Stable stratification of the nocturnal lower boundary layer inhibits convective turbulence, such that turbulent vertical transfer of ecosystem carbon dioxide (CO2), water vapor (H2O) and energy is driven by mechanically forced turbulence, either from frictional forces near the ground or top of a plant canopy, or from shear generated aloft. The significance of this last source of turbulence on canopy flow characteristics in a closed and open forest canopy is addressed in this paper. We present micrometeorological observations of the lower boundary layer and canopy air space collected on nearly 200 nights using a combination of atmospheric laser detection and ranging (lidar), eddy covariance (EC), and tower profiling instrumentation. Two AmeriFlux/Fluxnet sites in mountain-valley terrain in the Western U.S. are investigated: Wind River, a tall, dense conifer canopy, and Tonzi Ranch, a short, open oak canopy. On roughly 40% of nights lidar detected down-valley or downslope flows above the canopy at both sites. Nights with intermittent strong bursts of “top-down” forced turbulence were also observed above both canopies. The strongest of these bursts increased sub-canopy turbulence and reduced canopy virtual potential temperature (θv) gradient at Tonzi, but did not appear to change the flow characteristics within the dense Wind River canopy. At Tonzi we observed other times when high turbulence (via friction velocity, u* ) was found just above the trees, yet CO2 and θv gradients remained large and suggested flow decoupling. These events were triggered by regional downslope flow. Lastly, a set of turbulence parameters is evaluated for estimating canopy turbulence mixing strength. The relationship between turbulence parameters and canopy θv gradients was found to be complex, although better agreement between the canopy θv gradient and turbulence was found for parameters based on the standard deviation of vertical velocity, or ratios of 3-D turbulence to mean flow, than for u* . These findings add evidence that the relationship between canopy turbulence, static stability, and canopy mixing is far from straightforward even within an open canopy.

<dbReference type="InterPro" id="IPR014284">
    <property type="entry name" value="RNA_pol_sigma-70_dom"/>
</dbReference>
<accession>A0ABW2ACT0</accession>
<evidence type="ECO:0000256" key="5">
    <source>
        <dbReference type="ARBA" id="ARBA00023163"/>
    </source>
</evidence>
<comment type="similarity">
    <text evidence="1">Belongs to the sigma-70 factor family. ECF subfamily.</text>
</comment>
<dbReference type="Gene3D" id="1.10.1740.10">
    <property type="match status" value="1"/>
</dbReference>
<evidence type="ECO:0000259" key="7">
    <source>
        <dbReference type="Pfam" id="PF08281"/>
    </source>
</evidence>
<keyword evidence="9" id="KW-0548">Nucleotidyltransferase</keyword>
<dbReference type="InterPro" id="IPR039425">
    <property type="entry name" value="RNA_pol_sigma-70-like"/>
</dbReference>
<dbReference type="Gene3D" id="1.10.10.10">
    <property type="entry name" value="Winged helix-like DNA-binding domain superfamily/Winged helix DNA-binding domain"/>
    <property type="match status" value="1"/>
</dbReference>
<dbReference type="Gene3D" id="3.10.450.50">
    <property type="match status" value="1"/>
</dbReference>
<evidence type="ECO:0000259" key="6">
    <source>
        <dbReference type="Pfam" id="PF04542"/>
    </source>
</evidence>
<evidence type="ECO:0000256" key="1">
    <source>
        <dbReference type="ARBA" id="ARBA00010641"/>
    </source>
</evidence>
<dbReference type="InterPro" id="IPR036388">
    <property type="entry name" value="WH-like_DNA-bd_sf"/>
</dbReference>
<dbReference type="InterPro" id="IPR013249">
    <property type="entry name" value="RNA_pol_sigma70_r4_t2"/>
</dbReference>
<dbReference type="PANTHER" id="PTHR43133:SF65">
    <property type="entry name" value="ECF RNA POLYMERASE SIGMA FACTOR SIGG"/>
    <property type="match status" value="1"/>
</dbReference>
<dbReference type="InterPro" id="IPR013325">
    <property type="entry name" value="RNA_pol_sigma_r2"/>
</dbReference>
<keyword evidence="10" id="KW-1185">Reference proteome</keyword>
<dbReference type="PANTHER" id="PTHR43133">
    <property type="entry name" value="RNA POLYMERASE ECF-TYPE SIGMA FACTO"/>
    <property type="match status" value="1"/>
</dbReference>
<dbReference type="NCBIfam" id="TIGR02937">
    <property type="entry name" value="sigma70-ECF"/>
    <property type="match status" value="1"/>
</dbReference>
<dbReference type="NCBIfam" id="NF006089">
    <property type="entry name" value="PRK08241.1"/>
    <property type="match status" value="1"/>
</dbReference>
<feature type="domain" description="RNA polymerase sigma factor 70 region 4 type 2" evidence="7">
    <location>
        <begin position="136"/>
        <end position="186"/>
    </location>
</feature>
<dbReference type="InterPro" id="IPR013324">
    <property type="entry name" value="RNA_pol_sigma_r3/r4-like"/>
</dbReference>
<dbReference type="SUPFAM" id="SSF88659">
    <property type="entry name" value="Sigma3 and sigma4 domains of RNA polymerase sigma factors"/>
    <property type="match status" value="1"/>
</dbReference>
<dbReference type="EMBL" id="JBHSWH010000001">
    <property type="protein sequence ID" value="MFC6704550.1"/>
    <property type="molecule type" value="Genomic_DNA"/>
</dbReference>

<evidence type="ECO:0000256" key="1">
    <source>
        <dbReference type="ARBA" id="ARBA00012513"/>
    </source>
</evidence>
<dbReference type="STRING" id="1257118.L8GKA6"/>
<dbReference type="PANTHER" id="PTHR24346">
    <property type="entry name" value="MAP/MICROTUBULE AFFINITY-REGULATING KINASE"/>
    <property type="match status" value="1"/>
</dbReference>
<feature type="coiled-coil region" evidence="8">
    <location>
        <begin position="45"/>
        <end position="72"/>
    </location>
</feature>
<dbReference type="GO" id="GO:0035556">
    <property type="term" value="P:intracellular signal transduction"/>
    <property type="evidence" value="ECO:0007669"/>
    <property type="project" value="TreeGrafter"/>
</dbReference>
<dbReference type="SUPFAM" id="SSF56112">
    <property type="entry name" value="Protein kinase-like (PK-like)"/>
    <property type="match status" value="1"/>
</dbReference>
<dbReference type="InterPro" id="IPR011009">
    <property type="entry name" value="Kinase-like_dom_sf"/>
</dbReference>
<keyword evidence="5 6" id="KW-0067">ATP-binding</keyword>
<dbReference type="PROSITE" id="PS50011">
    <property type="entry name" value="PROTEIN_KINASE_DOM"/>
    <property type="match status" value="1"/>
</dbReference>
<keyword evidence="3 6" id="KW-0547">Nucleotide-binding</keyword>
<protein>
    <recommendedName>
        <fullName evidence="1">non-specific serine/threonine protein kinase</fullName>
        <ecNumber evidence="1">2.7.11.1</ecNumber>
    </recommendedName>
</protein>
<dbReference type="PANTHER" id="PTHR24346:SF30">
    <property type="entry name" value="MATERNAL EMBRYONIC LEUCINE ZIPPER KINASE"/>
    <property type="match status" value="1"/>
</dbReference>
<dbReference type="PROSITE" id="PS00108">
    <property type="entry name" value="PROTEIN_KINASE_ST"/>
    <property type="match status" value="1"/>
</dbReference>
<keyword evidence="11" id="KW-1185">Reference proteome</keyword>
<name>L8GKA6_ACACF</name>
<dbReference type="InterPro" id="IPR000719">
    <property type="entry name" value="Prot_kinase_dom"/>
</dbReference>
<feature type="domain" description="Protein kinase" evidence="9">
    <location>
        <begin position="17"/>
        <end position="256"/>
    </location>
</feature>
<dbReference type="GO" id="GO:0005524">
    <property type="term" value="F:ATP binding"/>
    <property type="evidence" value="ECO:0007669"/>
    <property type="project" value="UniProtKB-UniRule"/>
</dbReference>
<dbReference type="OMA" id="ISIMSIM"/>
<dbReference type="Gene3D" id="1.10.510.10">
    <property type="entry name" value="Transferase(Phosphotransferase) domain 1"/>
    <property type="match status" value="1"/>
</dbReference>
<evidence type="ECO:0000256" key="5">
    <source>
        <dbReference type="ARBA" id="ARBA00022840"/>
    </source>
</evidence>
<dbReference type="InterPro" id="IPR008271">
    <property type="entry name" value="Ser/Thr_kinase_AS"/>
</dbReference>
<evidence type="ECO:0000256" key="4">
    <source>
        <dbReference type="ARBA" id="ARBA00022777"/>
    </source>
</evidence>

PubDate: 2017-02-12T08:17:59Z
      DOI: 10.1016/j.agrformet.2017.01.020
      Issue No: Vol. 237-238 (2017)
  • A dendroclimatological assessment of shelterbelt trees in a moisture
           limited environment
    • Authors: Jason Maillet; Colin Laroque; Barrie Bonsal
      Pages: 30 - 38
      Abstract: Publication date: 1 May 2017
      Source:Agricultural and Forest Meteorology, Volumes 237–238
      Author(s): Jason Maillet, Colin Laroque, Barrie Bonsal